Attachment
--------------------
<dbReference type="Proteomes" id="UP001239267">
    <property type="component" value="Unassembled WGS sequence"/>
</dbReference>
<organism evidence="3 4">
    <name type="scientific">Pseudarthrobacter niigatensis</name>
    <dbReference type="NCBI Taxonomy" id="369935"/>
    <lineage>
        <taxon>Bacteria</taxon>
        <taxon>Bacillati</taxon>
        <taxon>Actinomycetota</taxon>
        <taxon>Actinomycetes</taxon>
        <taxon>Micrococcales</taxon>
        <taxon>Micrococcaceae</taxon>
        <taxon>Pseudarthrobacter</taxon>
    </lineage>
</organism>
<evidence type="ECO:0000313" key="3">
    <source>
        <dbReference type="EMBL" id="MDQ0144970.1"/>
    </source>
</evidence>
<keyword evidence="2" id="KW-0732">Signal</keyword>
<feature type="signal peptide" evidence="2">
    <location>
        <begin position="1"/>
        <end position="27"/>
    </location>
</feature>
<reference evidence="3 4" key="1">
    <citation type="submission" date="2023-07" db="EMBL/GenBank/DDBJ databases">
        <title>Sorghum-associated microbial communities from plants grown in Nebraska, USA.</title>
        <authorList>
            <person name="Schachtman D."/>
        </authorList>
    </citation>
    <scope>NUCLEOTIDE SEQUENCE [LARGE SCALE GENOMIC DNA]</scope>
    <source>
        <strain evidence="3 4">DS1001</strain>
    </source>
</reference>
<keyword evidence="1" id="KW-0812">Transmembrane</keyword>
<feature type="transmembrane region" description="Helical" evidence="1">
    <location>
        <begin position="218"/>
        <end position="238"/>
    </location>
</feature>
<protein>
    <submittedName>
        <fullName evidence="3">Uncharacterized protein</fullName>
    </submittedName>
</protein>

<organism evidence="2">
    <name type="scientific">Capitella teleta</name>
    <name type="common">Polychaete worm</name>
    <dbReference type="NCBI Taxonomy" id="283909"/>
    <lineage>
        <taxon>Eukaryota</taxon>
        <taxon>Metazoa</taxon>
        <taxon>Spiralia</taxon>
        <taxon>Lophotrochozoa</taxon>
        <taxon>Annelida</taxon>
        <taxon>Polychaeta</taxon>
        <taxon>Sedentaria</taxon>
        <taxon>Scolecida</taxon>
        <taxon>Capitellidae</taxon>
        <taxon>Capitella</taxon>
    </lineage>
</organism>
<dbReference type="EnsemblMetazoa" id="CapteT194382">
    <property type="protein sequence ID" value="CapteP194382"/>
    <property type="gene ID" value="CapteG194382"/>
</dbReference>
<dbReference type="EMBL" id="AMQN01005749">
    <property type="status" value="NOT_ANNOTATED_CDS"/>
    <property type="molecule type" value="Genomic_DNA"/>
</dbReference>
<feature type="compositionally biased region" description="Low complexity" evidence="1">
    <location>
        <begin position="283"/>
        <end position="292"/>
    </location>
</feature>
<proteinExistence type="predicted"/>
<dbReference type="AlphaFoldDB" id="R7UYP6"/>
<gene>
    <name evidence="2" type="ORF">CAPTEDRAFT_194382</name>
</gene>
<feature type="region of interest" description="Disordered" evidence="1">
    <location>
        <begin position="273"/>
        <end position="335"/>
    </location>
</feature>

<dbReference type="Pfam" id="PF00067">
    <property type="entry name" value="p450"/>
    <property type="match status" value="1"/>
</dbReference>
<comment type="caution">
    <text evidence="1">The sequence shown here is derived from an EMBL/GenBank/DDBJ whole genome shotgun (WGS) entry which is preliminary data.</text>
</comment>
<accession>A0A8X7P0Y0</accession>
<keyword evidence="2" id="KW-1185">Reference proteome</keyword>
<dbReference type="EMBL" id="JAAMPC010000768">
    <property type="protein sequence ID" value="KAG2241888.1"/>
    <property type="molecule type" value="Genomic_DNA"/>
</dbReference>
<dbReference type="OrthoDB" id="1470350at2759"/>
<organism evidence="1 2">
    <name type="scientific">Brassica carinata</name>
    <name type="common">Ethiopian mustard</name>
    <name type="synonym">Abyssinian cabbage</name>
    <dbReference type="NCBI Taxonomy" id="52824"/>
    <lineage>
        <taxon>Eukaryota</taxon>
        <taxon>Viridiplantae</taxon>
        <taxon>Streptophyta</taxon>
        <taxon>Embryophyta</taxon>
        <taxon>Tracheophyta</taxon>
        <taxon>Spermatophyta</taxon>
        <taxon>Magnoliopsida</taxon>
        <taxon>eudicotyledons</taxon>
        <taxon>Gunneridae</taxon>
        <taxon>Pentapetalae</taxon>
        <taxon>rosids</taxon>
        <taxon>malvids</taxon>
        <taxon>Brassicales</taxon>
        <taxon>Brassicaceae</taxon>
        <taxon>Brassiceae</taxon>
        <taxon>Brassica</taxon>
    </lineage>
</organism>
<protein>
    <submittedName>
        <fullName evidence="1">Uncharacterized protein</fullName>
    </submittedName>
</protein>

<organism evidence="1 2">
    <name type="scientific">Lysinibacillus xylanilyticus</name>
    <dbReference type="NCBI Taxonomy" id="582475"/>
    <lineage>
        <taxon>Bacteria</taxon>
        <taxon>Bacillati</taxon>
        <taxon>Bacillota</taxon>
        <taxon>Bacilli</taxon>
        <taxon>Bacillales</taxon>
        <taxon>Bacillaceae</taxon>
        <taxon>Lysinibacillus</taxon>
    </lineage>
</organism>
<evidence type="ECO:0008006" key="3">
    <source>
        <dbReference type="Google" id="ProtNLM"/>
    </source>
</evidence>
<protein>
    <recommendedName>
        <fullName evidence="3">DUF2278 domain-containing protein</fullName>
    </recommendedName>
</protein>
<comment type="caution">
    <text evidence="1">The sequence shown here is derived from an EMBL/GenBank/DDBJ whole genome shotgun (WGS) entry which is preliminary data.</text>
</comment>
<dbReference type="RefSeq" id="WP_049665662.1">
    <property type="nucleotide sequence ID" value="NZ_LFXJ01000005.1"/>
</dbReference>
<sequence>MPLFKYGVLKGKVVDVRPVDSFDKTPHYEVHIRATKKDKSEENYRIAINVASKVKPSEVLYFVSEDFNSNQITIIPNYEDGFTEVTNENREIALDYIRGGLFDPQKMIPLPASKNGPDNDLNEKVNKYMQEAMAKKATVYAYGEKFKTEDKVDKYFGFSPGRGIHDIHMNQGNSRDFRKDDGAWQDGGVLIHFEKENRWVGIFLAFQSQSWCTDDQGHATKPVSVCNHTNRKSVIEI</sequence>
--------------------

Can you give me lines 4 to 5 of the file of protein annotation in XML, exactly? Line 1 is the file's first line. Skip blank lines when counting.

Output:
<organism evidence="3 4">
    <name type="scientific">Pseudarthrobacter niigatensis</name>